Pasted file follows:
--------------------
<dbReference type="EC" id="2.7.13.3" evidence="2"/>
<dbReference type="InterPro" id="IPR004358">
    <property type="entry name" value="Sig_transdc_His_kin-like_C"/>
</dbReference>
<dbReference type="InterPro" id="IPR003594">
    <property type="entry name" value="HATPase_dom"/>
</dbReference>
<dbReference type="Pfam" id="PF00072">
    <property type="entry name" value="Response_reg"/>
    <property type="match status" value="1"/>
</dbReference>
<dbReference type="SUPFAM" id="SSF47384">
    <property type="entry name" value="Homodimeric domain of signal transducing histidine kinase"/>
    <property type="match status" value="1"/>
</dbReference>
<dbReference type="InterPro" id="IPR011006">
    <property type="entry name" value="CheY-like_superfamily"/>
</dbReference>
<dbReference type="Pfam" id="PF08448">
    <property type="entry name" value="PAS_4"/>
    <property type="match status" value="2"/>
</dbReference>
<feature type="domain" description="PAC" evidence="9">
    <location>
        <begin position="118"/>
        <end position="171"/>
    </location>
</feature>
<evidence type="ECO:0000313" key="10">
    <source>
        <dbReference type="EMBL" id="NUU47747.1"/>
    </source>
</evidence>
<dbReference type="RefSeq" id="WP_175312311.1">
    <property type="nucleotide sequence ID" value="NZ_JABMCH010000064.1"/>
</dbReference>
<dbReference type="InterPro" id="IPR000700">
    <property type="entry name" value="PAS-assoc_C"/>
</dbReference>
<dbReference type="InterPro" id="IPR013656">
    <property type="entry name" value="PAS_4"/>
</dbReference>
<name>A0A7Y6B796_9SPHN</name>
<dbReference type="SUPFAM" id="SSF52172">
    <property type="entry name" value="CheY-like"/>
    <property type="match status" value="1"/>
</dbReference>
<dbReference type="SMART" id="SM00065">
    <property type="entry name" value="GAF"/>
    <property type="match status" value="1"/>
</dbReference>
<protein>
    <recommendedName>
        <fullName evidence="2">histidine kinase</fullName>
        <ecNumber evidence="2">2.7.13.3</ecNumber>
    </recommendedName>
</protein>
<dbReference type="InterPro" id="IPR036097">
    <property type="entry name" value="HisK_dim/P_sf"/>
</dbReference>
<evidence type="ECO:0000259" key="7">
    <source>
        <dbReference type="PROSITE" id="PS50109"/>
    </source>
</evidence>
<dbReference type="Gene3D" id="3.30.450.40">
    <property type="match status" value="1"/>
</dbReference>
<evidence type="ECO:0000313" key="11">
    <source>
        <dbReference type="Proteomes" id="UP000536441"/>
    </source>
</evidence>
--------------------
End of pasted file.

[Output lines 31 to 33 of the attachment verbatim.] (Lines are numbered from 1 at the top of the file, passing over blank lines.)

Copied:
        <dbReference type="EMBL" id="NUU47747.1"/>
    </source>
</evidence>